of services, which means it's easier for them to take new projects
quickly, when compared to Conservancy. SPI's and Conservancy's service
plans, BTW, are available here:
http://www.spi-inc.org/projects/services/
http://sfconservancy.org/members/services/


More than anything else, though, I think what matters in selecting a
fiscal sponsor is finding the right fit for the users and developers of
the software. I urge vert.x developers and users to look at all the
options and decide what's best for them, and to not jump to a decision
quickly merely because there's a specific set of issues to be resolved.
All of these orgs talked about in this thread could probably help you
solve the issues that vert.x faces, but they'll all do so in very
different ways.


BTW, I did want to reply to Trustin's email publicly (I've already
written privately in more detail):

이희승 (Trustin Lee) wrote at 09:26 (EST):
> Therefore, I applied for SFC membership because SFC takes care of
> legal and financial issues and let me focus on
> development. Unfortunately, it took eternity to get approval [for
> Netty]

As I mentioned in private email today, Conservancy was pretty
resource-strapped for most of 2011 and into 2012, and we had a really
long backlog of project applications.

The good news is that we're just about to clear the queue of evaluations
of projects entirely. (You'll see on Conservancy's website that projects
started joining again back in November, and we'll have at least a few
more joining very soon). Conservancy always has a policy to place the
needs of existing members over new applications, so sometimes we don't
move as quickly as we'd like on new applications.

This is also another common difference between (c)(3)'s and (c)(6)'s.
Because (c)(6)'s are permitted to act directly in the interest of
companies, companies are often more willing to give to (c)(6)'s because
they can "buy" a certain amount of influence. Thus, the (c)(6)'s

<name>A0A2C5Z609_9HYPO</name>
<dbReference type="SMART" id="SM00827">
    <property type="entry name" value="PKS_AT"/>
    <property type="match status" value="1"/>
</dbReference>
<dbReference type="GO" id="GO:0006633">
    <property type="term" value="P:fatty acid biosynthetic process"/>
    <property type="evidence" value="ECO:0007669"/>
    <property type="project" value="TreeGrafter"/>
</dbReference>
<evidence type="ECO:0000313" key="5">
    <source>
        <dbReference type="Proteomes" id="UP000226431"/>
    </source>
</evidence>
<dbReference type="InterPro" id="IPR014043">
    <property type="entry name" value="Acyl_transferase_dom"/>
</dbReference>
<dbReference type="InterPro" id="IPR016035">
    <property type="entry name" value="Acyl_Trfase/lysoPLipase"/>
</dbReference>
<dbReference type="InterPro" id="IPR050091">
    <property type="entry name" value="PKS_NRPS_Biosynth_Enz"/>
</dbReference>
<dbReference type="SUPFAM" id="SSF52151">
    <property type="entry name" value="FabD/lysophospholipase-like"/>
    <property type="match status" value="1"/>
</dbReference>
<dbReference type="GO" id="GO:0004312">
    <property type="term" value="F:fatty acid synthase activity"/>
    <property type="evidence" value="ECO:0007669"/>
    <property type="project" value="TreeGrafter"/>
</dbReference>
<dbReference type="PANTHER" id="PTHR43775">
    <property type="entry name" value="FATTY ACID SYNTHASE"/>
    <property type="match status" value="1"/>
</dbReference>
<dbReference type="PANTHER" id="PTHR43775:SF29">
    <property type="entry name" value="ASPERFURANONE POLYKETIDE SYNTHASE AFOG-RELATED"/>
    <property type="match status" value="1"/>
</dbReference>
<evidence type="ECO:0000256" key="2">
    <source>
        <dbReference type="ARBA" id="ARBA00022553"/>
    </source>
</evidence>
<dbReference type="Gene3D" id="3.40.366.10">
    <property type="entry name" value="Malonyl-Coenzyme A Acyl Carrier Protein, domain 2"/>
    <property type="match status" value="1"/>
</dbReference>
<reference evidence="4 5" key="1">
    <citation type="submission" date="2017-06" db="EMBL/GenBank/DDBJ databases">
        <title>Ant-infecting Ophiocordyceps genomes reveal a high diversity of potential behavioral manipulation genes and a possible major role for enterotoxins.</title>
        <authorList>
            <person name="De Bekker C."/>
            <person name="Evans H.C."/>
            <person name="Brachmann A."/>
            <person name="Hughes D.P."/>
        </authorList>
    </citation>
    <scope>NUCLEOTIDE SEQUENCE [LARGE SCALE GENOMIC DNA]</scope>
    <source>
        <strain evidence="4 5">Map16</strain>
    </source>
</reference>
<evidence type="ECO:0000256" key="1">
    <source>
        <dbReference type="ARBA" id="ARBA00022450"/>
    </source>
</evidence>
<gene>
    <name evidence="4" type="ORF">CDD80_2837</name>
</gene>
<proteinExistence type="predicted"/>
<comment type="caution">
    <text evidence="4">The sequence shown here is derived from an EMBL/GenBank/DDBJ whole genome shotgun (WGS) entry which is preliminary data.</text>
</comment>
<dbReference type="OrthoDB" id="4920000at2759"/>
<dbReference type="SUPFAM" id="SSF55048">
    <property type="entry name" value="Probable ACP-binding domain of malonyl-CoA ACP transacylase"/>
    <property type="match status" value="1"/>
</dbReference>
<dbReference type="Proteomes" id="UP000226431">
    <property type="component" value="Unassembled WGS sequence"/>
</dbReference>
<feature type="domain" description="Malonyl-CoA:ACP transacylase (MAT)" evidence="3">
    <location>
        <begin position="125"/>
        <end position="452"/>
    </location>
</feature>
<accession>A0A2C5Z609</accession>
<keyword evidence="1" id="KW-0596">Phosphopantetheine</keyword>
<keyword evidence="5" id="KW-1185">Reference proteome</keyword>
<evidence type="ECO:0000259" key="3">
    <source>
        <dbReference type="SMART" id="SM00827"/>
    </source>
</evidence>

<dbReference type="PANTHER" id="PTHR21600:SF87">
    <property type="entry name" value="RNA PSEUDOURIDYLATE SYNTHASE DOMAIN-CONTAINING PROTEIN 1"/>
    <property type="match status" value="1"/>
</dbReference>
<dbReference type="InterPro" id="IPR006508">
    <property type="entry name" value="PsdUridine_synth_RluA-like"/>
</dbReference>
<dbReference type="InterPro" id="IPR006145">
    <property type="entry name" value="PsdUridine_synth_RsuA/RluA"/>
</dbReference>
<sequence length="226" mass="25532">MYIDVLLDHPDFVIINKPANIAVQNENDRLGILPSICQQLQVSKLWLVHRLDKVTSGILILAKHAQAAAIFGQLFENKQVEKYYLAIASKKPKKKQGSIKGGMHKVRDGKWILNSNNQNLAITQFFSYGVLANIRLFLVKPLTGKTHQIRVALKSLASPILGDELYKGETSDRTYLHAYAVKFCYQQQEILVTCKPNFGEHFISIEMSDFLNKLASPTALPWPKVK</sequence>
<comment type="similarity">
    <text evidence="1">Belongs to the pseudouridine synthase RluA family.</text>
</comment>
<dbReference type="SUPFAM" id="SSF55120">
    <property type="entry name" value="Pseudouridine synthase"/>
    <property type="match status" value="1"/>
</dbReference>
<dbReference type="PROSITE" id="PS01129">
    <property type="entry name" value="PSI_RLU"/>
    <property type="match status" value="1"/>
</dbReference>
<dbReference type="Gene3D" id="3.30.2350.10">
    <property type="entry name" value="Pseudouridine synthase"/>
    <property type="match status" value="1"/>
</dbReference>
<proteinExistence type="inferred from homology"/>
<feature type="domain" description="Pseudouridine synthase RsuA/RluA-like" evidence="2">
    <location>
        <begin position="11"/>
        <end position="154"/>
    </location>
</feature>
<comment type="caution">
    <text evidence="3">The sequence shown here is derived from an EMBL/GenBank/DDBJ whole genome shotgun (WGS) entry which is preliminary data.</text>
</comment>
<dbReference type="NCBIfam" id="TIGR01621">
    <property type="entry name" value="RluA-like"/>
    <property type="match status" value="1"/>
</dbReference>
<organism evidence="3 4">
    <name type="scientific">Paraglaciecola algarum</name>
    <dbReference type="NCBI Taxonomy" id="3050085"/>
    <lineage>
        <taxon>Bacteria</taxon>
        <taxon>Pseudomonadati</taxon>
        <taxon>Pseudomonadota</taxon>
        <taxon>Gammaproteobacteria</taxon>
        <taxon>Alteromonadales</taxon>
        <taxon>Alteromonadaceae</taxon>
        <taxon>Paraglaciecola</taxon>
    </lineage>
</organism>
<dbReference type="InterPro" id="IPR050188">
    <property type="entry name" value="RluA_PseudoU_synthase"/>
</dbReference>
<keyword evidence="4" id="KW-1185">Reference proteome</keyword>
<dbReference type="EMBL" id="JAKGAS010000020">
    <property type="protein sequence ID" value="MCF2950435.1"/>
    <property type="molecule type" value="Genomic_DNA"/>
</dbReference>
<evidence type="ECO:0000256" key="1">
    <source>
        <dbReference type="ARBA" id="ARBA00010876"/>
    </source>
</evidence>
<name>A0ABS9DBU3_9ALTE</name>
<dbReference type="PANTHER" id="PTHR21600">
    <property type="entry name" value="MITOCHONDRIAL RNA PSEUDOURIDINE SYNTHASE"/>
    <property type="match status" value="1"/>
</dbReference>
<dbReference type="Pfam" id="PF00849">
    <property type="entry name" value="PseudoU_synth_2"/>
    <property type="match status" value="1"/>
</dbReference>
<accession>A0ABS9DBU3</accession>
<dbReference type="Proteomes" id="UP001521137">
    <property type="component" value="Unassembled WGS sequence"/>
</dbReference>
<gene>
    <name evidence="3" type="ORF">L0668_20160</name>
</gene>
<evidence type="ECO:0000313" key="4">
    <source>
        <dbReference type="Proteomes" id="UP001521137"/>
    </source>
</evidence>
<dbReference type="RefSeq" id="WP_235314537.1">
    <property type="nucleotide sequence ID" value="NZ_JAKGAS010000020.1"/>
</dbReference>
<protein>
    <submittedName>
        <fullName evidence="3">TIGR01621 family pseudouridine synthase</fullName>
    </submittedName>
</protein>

budgets are usually larger.

(c)(3)'s, by contrast, are actually legally prohibited from acting in a
way designed to benefit a specific company or individual. As such, it
also means that fundraising is admittedly a bit more difficult sometimes
for a (c)(3) than a (c)(6). So, you'll find the (c)(3)'s in our space
usually have less staffing, etc.

> Meanwhile, we assigned the copyright to the 'Project'. I'm not really
> sure about the legal ramifications, and I still wish there's a
> foundation similar to SFC which protects Netty.

Something that isn't a legal entity can't hold copyright. I do see
frequently that some Free Software projects have notices say "Copyright,
The Project". However, if "The Project" isn't a legal entity in some
jurisdiction somewhere in the world, that's probably not a valid
copyright notice, and I recommend against using it. (The good news is
that most jurisdictions don't require copyright notices to have a
copyright claim, so the damage is minimal and more of just a confusion.)
BTW, IANAL and TINLA.

For Conservancy's part, Conservancy doesn't require copyright assignment
nor CLAs for our member projects, but we instead help projects decide
what they want to do in this regard and help them develop policies that
work for the project. Some Conservancy projects use CLAs, some don't,
and the ones that do have varying CLA terms. Some accept copyright
assignment to Conservancy for the project; some don't at all.
--
Bradley M. Kuhn, Executive Director, Software Freedom Conservancy

Michael Van Geertruy

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Jan 10, 2013, 8:56:08 PM1/10/13
to ve...@googlegroups.com
Norman,

That is incorrect. I am a committer to the ASF and contribute to a number of projects, and have for a few years now.  Here is the normal structure of the projects I work with:

PMC Chair - the elected leader of the project, this title stands for "Project Management Committee Chairman". For projects that have graduated from incubator status to a Top-Level project, this person is also a Vice President of the ASF.  Elections are usually help annually, but this may vary based on the complexity of the community. 

PMC Member(s) - committers who other PMC members have selected to help lead the project. The title stands for "Project Management Committee Member". Most major changes are evaluated by the PMC, who then discusses changes with thier respective committers, contributors and users.

Committer - A committer is someone who has write-level access to the source-code repository used by the project. A person is normally invited after having built-up trust with the community, donated a major amount of work to the project, or has contributed something of value to the project.  Many projects will not simply make someone a committer because they are a manager in the company that employs some of the other committers.  The reason for this is simple, ASF projects are a meritocracy, not a mirror of the political/managerial process of an associated company or organization.

Contributor - A contributor is someone who has sign the ASF release, and provides a patch to the codebase of a project. A comitter will then review the patch, and either apply it or send it back for specific work.